Tampa’s Queen of Sheba eschews the ordinary

Sambusso is a fried phyllo-like triangle pocket filled with spicy ground beef.

By Mary D. Scourtes
Buticha, tibs and gomen may not be in your everyday vocabulary, just yet.  Buticha is a garlicky, chick pea dip; gomen contains collard greens; and tibs takes on chunks of marinated poultry, beef or lamb. Tampa’s Queen of Sheba is like a safari, a journey where you’ll embark on earthy, Ethiopian flavors.  Found in a simple, south Tampa storefront, the eatery with its mottled, pumpkin walls, native textiles, and serving baskets called mesop, is about as far from western food as you can get.

Ethiopian food is not blistery hot, although you can singe the eyelids when too much berbere, a famous red chili,  mitmita, a chili with spices, or awaze, a fiery condiment, are applied. Its food is bold, colorful and infused with strong, spicy undertones that can provoke strong reactions.

Ethiopian dining is wonderfully social. (Read a primer on how to fully enjoy it). Guests gather around a communal platter and spoons, forks, knives and serving spoons are replaced by the rubbery, round, whole wheat injera (in-JER-a). It looks like a flat, spongy pancake and serves as an edible utensil to sop up one’s stews and sauces. Made from  the smallest grain in the world, teff, injera packs in iron, protein, calcium and other minerals. (Lefties beware, it’s only polite to use your right hand). Regular guests savor its last portion, because it has sopped up  a mix of the juices from the entrée. Queen of Sheba, by the way, keeps  bottle of hand sanitizer on each table.  (How to eat Ethiopian food)

Injera looks like a spongy pancake and serves as an edible utensil for the stews.

“We try to keep food pretty healthy and organic when possible,’’ says Yammy Makonnen, assistant manager.

There’s no running out to a Piggly Wiggly for last-minute lemongrass syrup or lentils. Ethiopian cooks cannot deplete their stock with abandon and must be on top of the supply of signature staples.

“We have so much trouble finding some ingredients that we must order them at least two weeks before we’ll need them,’’ says Yammy.

First timers can order the Queen’s Meal to get a good snapshot of different African tastes and textures. Five guests can share the sampler, a combination of four vegetarian entrees, often made from cabbage, collards, yellow split peas, lentils and green beans, along with  lamb, beef and chicken stew. It costs $50 for lunch or $52 for dinner. (Dinner for one is $15.)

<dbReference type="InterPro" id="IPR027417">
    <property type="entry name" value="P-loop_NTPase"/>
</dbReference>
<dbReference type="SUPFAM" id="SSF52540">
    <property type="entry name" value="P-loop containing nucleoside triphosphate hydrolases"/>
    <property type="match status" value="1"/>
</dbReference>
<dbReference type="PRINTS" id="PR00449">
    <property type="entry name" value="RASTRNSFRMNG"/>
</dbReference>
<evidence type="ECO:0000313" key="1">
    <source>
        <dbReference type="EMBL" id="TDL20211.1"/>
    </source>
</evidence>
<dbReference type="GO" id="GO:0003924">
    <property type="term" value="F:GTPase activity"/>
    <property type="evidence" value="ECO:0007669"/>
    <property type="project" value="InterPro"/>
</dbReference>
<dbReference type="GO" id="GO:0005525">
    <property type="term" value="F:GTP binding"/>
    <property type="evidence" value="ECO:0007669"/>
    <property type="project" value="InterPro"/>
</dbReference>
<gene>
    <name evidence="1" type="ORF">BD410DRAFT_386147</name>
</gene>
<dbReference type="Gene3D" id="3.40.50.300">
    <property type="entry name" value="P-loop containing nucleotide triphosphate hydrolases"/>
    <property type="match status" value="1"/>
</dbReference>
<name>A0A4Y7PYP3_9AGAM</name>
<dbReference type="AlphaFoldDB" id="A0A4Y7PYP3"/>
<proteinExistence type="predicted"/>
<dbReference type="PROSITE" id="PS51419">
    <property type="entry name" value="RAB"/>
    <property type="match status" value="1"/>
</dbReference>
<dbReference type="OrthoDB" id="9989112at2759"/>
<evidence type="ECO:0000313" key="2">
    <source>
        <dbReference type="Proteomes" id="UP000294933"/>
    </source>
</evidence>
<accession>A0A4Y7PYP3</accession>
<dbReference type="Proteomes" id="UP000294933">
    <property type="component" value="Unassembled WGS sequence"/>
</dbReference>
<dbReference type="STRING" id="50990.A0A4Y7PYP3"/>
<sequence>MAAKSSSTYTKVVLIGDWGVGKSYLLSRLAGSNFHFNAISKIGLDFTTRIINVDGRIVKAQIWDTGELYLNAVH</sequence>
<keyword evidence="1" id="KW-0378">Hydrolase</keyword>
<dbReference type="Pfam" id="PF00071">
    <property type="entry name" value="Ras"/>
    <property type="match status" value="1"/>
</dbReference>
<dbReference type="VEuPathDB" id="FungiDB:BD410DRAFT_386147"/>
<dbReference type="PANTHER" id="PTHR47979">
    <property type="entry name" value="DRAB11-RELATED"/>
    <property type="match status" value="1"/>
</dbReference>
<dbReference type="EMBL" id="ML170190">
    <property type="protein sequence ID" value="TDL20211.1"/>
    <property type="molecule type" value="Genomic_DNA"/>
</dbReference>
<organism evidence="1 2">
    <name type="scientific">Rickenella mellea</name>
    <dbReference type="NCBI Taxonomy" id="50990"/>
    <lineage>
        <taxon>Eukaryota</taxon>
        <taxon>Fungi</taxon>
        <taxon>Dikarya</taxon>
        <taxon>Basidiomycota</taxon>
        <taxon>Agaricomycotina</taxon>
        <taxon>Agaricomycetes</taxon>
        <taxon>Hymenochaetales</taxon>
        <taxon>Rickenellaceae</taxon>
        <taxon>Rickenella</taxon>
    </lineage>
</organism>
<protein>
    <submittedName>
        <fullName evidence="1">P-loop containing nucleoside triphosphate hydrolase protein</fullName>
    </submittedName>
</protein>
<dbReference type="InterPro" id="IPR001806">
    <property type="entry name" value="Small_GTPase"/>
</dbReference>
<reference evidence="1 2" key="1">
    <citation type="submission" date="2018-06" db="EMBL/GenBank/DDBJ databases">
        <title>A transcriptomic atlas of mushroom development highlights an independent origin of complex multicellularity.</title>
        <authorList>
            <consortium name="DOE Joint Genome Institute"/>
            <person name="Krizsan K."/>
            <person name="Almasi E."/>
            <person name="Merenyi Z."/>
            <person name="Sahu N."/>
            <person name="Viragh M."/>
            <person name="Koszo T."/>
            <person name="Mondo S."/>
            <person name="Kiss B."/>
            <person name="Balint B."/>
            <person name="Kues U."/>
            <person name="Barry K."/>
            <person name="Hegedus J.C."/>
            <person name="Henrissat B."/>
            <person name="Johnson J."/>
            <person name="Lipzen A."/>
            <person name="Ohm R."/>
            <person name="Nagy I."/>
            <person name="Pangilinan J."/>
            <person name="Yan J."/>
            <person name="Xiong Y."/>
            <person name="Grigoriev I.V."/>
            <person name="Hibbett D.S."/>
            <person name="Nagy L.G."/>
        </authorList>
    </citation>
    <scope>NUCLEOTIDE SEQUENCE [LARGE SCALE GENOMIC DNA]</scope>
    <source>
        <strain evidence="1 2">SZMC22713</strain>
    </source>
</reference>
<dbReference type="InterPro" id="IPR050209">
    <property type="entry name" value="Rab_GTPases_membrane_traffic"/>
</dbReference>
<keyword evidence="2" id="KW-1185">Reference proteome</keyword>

On the menu are four appetizers. Sambusso, a fried phyllo-like triangle pocket filled with spicy ground beef or lentils, is brightened by a garlicky,  pepper salad. Another choice is azifah, a lentil dish blended with diced onions, peppers and mustard.

Sautéed boneless lamb,  the Queen’s Lamb Tibs, brings onions, peppers and rosemary together. What’s not to like about wot? Mahogany strips of beef are simmered with sliced jalapenos for a spicy offering. The dishes arrived with spiced legumes and a carrot and potato medley, well seasoned with  turmeric marking its distinctive yellow hue. For those who like steak tartare, kitfo is a finely chopped beef that never sees a flame. Should you not want it “traditional,” they will cook the meat to order. Vegans should have no problems here with so many offerings.

One friend raves about the plentiful lunch buffet. For $10, it is all-you-can-eat with six dishes of chicken, beef and lamb and six vegetarian selections of carrots, collard greens, cabbage, green beans, chick peas, and more. The unusual selection makes her feel as if she has experienced another country on a one-hour work break.

Our server was graciously polite but there were waits between courses and for the check. If the African  music was turned down a tad, it would be even more felicitous. The staff is mostly casual. On one occasion, the server left two patrons to linger over lunch while she ran a quick errand. On another, the owner happily guided a bite of injera for a first-time patron by pulling off the bread with her fingers and placing it in the mouth of the surprised guest.

After a few Ethiopian beers, one a lager and one heavier, it seems to make sense.

Queen of Sheba
Ethiopian cuisine in South Tampa
3636 Henderson Blvd.
11 a.m. to 10 p.m. Monday through Thursday, 11 a.m. to 11 p.m. Friday and Saturday, 4 p.m. to 10 p.m. Sunday
Pay for it: AE/MC/V Discover
Call: (813) 872-6000
Website

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Museum musings: You can dine at Bay area museum cafés without paying for museum admission.The Tampa Museum of Art has Sono Café with a great view of the Hillsborough River and the University of Tampa minarets; the  Dali has stunning views inside and out and other museums around have some surprises. Read Tom Scherberger’s update

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4 comments to Tampa’s Queen of Sheba eschews the ordinary

  • Amy

    Couldn’t agree more! It’s so much fun to eat here…it’s all healthy and so different from the same-old, same-old. I never get tired of Queen of Sheba!

  • Sydney

    Sounds like a fun way to spend an evening. We will definitely give it a try!

  • I crave the exotic. Thanks for a great tip.

  • Lisa

    I went to Queen Of Sheba, the srevive was bad and the food was horrible. The waitress explain to me the plater she told me I would get 6 meats and I received 3 meats and the rest vegetables. The vegetables taste like it came out of a can. The portions were like a baby portion.

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